Volume 6, Issue 10
September 9, 2013
Volume 6, Issue 10 September 9, 2013
The Galactic Center: Feeding and Feedback in a Normal Galactic Nucleus
Sep 30 - Oct 4, 2013 | Santa Fe, NM
VLA Sky Survey Workshop
Jan 05, 2014 | National Harbor, MD
NRAO Town Hall
Jan 07, 2014 | National Harbor, MD
The National Radio Astronomy Observatory (NRAO) announces the 2014 Jansky Fellowship Program which provides outstanding postdoctoral opportunities for research in astronomy. Jansky Fellows formulate and carry out investigations either independently or in collaboration with others within the wide framework of interests of the Observatory. Prior radio experience is not required and multi-wavelength projects leading to a synergy with NRAO instruments are encouraged. The NRAO also encourages applications from candidates with interest in radio astronomy instrumentation, computation, and theory.
Appointments may be made for positions at any of the NRAO sites: Socorro, NM; Green Bank, WV; and Charlottesville, VA. Jansky Fellows are also encouraged to spend time at universities working with collaborators during the course of their Fellowship. In addition to appointments at NRAO sites, non-resident Jansky Fellowships may be offered for appointments that are hosted at a university within the United States. Frequent and/or long term visits to NRAO sites are encouraged. Split Fellowships with time spent at NRAO and a university within the US are permitted.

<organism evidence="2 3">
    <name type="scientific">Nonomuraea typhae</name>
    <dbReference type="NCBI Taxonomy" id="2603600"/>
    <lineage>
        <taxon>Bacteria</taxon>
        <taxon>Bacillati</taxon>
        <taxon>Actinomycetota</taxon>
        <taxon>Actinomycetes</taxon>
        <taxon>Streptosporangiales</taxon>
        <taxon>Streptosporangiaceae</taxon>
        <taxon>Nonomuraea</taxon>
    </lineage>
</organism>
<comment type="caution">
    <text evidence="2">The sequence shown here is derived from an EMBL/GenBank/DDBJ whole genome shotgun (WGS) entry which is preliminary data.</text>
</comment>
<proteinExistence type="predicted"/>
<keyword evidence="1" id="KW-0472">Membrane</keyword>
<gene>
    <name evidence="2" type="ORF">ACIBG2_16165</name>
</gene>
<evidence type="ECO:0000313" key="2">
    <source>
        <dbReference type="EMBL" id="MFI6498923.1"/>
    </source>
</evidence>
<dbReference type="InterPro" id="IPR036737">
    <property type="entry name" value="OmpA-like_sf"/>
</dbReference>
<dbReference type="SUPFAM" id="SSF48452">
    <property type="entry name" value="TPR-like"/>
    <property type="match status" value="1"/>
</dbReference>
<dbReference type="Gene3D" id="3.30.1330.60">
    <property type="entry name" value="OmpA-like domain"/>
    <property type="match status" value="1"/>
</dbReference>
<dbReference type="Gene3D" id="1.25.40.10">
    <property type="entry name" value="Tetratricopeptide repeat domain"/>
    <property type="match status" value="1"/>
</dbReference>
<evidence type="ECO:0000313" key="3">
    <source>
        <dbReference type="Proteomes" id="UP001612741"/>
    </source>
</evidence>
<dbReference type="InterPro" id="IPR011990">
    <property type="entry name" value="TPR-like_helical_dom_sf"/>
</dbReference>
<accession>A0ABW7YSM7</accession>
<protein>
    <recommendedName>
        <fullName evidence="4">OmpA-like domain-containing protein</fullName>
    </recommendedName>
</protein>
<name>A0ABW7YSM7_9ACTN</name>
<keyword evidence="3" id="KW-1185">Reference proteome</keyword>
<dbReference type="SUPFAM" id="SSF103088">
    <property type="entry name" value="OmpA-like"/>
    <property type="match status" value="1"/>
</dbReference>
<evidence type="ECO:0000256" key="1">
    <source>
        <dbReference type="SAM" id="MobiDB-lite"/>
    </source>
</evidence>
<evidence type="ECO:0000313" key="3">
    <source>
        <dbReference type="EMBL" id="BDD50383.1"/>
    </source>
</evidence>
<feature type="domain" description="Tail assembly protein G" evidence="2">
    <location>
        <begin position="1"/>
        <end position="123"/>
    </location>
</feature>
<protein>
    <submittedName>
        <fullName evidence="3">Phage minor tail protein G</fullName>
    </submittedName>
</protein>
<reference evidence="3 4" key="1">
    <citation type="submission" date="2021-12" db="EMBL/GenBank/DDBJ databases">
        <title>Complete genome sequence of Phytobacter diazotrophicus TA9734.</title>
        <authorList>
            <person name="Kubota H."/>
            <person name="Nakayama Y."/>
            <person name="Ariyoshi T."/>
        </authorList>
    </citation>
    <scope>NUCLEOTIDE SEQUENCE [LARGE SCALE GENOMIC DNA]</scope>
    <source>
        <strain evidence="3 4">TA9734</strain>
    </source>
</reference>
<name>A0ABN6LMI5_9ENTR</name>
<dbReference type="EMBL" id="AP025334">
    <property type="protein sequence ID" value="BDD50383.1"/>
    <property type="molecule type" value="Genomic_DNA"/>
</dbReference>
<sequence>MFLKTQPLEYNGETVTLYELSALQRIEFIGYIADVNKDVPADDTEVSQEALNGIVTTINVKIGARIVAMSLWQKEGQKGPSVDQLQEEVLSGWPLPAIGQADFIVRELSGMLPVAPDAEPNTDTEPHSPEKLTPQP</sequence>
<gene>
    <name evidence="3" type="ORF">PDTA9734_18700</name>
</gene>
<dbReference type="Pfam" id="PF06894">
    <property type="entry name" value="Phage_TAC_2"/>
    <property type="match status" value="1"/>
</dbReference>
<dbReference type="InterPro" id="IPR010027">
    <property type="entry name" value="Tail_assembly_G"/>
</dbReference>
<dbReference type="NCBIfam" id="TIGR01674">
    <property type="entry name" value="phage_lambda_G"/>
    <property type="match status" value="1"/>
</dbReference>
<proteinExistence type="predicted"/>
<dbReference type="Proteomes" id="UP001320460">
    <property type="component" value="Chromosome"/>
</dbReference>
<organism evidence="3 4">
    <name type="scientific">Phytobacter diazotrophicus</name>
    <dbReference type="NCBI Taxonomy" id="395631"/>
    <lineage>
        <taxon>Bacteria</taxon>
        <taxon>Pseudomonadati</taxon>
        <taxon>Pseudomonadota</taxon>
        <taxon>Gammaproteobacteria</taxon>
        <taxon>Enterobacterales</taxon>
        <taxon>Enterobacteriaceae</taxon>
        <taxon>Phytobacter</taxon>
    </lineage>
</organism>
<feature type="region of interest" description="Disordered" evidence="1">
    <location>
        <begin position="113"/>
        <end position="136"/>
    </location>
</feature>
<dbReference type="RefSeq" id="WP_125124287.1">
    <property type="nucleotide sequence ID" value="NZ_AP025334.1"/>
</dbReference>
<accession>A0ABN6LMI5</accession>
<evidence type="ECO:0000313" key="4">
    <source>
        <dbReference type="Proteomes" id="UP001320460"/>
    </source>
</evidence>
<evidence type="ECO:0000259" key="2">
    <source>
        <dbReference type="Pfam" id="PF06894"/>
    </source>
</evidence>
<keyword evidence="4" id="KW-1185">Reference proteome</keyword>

The starting salary will be $63,000 per year with appointment duration of two years, and possible renewal for a third. A research budget of up to $10,000 per year is provided for travel and computing requirements. Fellows are eligible for page charge support, vacation accrual, health insurance coverage, and a moving allowance. In addition, up to $3,000 per year is provided to non-NRAO institutions hosting Jansky Fellows to defray local institutional costs.
Note that the match between the host university and the candidate's research program is an important factor in the selection process. Also, appointments of more than one Jansky Fellow at a single external institution at a given time are discouraged. A list of blocked institutions for 2014 can be found on our website.
The purpose of the program is to provide an opportunity for early career scientists to establish themselves as independent researchers so that they may more effectively compete for permanent positions. The placement of Fellows at institutions other than the NRAO will help foster closer scientific ties between the NRAO and the U.S. astronomical community. The NRAO Postdoctoral Symposium is held annually to ensure close contact among all Observatory Fellows and the NRAO.
Candidates must receive their PhD prior to beginning a Jansky Fellowship appointment. The deadline for applications is Friday, November 1, 2013. The deadline for letters of recommendation is Friday, November 8, 2013. Award offers will be made by February 10, 2014, with the Fellowships normally expected to begin September 2014.
For further information and to apply, please visit our Careers Page. Please combine into one PDF file and attach to your NRAO application a cover letter, curriculum vitae, publications list, summary of previous and current research, and a research proposal.